Female Guitarists Fretting Smaller Stuff
Back in high school, the only people Jean Kahler knew who played guitar were guys. They weren’t very good, she says, but they were their own little club.
Then, sometime in college, “there started to be a cool girlie guitar thing,” says Kahler, a 23-year-old Chicagoan who started guitar lessons two years ago.
Now, an instrument once associated with such male rock pioneers as Jimi Hendrix, Eric Clapton and Carlos Santana is getting lots of interest from young women and girls. And guitar makers are taking note.
“The tide is starting to turn,” says Tish Ciravolo, owner and designer of Daisy Rock Guitars, a line of smaller, colorful daisy- and heart-shaped electric models made with females in mind.
Ovation Guitars, meanwhile, has begun marketing a line of Melissa Etheridge instruments, and Gibson Guitars has a Sheryl Crow model.
Ciravolo introduced her guitar line last year.
She was among a handful of women playing the bass professionally in Los Angeles in the early 1980s, but gender lines in the music business shifted noticeably in the ‘90s with a wave of new singer-songwriters such as Ani DiFranco and Jewel. Then came the Lilith Fair, an all-women’s music tour led by Canadian songstress Sarah McLachlan.
These days, images of women with guitars are commonplace, from India.Arie, who played and sang at this year’s Grammy Awards, to up-and-comer Michelle Branch.
The trend is inspiring everyday women to join the ranks.
Laura Snyder bought her first electric guitar last fall--a move she attributes to her ill-fated attempts to date “bad-boy rocker types.”
“After the last one dumped me, I decided, if you can’t date ‘em, join ‘em,” says Snyder, 23, from State College, Pa., who named her guitar “Betty.”
Michelle Clark, 12, from Monrovia, also took up the guitar last fall. She plays with fellow sixth-graders--six other girls and two boys--and prefers the instrument to the violin.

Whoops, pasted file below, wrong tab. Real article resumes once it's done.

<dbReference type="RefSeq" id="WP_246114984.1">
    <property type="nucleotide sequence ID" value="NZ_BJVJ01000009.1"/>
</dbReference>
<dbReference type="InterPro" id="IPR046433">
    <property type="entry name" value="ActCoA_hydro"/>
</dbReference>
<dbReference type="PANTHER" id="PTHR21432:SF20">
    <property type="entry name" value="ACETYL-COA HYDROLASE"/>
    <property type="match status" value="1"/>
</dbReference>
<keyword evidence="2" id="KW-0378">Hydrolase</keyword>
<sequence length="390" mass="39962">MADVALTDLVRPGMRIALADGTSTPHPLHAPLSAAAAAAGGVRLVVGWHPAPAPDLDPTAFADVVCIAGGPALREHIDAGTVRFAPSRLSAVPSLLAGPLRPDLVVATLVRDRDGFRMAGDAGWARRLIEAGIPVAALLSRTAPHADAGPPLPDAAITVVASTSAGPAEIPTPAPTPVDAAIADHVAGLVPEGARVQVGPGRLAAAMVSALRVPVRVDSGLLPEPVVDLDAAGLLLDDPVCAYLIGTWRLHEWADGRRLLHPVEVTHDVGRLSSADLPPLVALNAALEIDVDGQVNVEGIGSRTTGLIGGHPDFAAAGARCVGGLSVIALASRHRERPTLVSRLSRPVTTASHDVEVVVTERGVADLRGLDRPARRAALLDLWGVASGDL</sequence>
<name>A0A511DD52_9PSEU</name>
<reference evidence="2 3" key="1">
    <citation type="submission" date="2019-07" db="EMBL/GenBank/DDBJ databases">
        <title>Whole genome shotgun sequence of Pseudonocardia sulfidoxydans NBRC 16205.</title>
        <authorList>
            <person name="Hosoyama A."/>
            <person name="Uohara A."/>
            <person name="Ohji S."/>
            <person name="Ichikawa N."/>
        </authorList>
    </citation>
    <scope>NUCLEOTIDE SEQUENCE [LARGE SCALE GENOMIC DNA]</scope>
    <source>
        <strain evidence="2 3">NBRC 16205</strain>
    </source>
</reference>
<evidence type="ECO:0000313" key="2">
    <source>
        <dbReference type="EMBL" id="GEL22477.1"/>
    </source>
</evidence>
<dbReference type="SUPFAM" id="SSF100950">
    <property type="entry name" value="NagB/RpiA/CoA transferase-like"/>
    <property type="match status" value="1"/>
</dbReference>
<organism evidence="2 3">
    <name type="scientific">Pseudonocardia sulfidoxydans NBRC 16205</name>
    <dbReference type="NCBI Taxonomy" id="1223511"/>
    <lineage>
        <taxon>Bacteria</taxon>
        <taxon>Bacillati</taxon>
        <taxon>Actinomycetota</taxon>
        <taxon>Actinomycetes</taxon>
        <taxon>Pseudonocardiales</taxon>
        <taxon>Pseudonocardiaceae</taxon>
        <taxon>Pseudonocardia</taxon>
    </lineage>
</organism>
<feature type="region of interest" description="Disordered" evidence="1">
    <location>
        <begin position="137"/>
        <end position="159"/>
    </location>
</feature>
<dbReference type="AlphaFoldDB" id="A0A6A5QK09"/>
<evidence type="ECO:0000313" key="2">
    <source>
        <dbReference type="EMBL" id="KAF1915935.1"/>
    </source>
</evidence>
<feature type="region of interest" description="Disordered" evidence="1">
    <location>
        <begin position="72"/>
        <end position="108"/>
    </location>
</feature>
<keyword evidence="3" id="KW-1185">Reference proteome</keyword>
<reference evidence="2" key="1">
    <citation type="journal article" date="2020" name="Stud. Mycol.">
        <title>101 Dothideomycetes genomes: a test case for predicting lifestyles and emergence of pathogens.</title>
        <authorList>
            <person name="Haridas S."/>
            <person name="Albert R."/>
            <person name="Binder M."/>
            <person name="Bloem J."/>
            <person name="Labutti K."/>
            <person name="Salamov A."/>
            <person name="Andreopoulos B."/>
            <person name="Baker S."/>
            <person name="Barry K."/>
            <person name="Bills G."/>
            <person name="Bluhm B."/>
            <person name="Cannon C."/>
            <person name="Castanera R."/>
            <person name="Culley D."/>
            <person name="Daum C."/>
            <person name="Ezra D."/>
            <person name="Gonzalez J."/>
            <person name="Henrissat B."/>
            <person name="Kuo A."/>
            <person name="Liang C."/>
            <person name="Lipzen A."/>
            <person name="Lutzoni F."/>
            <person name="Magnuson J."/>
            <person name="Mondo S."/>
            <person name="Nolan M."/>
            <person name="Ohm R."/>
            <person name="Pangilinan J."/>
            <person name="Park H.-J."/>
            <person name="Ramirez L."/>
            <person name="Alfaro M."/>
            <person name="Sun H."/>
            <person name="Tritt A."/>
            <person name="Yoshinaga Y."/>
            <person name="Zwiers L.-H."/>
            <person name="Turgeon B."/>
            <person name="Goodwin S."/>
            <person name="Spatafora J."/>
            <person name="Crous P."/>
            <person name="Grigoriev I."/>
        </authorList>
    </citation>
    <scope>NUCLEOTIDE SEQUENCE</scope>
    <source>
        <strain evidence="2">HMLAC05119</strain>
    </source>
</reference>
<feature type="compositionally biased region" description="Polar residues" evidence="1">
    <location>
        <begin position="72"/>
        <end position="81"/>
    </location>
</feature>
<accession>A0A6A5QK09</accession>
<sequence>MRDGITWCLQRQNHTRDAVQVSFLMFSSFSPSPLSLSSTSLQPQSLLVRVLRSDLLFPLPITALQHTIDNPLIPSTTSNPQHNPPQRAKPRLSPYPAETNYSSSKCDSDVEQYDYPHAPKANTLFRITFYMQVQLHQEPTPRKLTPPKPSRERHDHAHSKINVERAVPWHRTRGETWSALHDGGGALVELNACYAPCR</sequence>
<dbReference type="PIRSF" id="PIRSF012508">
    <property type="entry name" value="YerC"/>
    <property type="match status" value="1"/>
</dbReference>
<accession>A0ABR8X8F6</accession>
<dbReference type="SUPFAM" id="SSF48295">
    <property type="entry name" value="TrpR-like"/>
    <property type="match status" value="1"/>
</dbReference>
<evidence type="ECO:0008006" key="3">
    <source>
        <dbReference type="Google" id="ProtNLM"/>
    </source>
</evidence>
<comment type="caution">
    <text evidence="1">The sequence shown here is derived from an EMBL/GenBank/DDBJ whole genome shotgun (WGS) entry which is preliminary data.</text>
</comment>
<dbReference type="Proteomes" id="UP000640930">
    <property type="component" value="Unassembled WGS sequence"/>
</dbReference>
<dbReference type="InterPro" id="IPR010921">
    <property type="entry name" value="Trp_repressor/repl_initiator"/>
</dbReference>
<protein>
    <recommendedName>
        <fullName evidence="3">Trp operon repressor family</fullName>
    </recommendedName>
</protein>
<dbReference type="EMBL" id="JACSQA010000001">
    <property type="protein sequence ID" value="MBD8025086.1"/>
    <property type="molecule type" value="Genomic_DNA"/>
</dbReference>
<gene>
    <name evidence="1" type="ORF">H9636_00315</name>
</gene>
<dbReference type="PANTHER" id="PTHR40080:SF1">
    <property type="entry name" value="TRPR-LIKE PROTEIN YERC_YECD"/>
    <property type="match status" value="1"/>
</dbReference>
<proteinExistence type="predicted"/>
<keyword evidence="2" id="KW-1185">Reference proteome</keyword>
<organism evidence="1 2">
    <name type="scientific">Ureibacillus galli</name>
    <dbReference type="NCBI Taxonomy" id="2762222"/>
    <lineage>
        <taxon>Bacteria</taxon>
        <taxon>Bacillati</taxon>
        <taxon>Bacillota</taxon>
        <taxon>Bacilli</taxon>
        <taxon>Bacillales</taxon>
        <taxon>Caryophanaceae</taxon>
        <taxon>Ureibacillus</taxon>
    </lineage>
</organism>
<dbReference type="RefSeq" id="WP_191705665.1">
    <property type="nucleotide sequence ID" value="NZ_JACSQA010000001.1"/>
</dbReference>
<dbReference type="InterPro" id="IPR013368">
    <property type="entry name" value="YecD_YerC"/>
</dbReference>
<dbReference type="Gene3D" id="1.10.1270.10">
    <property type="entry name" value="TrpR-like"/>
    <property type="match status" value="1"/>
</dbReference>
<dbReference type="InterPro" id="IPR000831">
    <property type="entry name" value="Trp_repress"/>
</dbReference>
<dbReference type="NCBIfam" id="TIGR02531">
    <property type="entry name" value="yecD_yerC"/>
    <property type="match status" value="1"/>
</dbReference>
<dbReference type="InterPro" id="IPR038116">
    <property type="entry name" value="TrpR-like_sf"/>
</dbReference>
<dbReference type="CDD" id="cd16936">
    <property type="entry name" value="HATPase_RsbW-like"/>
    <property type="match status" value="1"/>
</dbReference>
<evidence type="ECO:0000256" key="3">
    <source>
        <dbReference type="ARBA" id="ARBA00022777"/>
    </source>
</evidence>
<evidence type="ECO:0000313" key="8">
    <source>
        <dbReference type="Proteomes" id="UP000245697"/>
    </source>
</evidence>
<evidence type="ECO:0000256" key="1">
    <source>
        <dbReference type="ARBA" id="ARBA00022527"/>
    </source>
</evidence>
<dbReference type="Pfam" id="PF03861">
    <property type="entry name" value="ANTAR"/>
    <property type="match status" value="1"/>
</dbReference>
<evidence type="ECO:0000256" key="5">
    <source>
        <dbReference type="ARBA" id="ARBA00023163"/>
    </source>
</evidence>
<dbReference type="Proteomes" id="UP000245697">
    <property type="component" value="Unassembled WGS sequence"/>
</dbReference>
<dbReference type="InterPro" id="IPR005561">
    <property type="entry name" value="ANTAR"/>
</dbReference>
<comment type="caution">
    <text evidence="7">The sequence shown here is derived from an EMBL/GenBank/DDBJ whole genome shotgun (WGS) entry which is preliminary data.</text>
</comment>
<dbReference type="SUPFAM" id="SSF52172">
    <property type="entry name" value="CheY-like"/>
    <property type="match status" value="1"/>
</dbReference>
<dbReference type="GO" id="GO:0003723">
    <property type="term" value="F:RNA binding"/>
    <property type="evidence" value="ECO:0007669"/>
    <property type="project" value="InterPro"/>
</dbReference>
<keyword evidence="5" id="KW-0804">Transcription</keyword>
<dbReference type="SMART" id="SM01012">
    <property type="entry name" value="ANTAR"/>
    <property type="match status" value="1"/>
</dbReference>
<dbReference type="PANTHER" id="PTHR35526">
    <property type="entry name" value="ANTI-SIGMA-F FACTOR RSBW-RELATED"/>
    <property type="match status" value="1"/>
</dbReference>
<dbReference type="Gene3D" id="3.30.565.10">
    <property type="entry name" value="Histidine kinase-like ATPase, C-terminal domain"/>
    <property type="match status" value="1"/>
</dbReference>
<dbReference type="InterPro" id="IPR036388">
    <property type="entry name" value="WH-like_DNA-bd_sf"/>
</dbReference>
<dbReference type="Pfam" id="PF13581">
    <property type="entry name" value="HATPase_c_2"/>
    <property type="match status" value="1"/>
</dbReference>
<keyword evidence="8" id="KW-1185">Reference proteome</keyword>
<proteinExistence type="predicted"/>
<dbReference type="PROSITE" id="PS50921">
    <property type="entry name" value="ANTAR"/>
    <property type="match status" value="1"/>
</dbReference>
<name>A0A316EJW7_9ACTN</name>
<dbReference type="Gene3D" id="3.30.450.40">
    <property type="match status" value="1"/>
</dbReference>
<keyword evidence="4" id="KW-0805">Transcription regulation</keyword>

“For one thing, you can sing while playing the guitar,” she says, noting that she most often jams with the girls in her class.
Stories like that are catching the interest of guitar manufacturers. Taylor Guitars has begun donating smaller “baby” versions of its instruments to elementary school classrooms.
C.F. Martin & Co. carries a line of smaller “Women in Music” guitars meant to be easier for a young girl or petite woman to handle.
“The car industry has recognized that, ‘Gee, women buy cars, too,’” says Christian F. Martin IV, chairman and CEO of the Nazareth, Pa.-based company. “The guitar industry needs to do the same thing.”
He says women account for at least 15% of the company’s sales--well above the industry average of about 5%.
Barry Horowitz, vice president of purchasing at Sam Ash Music Corp., says guitar sales are increasing generally, in part because the cost of an instrument is dropping. Sam Ash doesn’t track who buys its guitars, but Horowitz thinks “women are more involved than they used to be.”
Some women say buying a guitar would be easier if stores added a few female salesclerks, offered classes and made it simpler to ask questions.
Kahler, who plays acoustic guitar, is one of many who says she still feels “totally intimidated” walking into music stores. She’s most comfortable at Chicago’s Oldtown School of Folk Music, where she’s taking a guitar class featuring tunes by female artists.
Mariela Azcuy says she also felt out of place the first time she walked into a small guitar store in Manhattan’s West Village. But Azcuy says the salesman put her at ease when he let her try out any number of electric guitars in a soundproof room.
A few weeks ago, she walked out of the store with a baby-blue Fender Stratocaster and an amplifier.
Now she jams regularly with a group of budding female musicians, ages 24 to 27.
“I don’t think there’s anything that says that only [men] genetically can be rock stars,” says Azcuy, 25, who’s a magazine promoter by day.
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